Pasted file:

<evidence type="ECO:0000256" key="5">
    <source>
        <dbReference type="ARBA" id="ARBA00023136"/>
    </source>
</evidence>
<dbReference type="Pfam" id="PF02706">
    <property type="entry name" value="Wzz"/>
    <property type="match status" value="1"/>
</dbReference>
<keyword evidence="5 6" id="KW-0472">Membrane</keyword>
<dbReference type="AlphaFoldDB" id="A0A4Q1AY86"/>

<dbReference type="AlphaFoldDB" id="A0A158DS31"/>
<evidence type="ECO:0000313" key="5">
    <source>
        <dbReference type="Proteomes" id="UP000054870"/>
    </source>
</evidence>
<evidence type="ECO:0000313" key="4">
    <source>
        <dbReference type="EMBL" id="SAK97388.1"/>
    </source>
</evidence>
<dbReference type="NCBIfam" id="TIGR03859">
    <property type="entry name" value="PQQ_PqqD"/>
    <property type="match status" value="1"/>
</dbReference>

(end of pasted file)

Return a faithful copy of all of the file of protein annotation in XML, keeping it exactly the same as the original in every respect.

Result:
<evidence type="ECO:0000256" key="5">
    <source>
        <dbReference type="ARBA" id="ARBA00023136"/>
    </source>
</evidence>
<dbReference type="Pfam" id="PF02706">
    <property type="entry name" value="Wzz"/>
    <property type="match status" value="1"/>
</dbReference>
<keyword evidence="5 6" id="KW-0472">Membrane</keyword>
<dbReference type="AlphaFoldDB" id="A0A4Q1AY86"/>

<dbReference type="AlphaFoldDB" id="A0A158DS31"/>
<evidence type="ECO:0000313" key="5">
    <source>
        <dbReference type="Proteomes" id="UP000054870"/>
    </source>
</evidence>
<evidence type="ECO:0000313" key="4">
    <source>
        <dbReference type="EMBL" id="SAK97388.1"/>
    </source>
</evidence>
<dbReference type="NCBIfam" id="TIGR03859">
    <property type="entry name" value="PQQ_PqqD"/>
    <property type="match status" value="1"/>
</dbReference>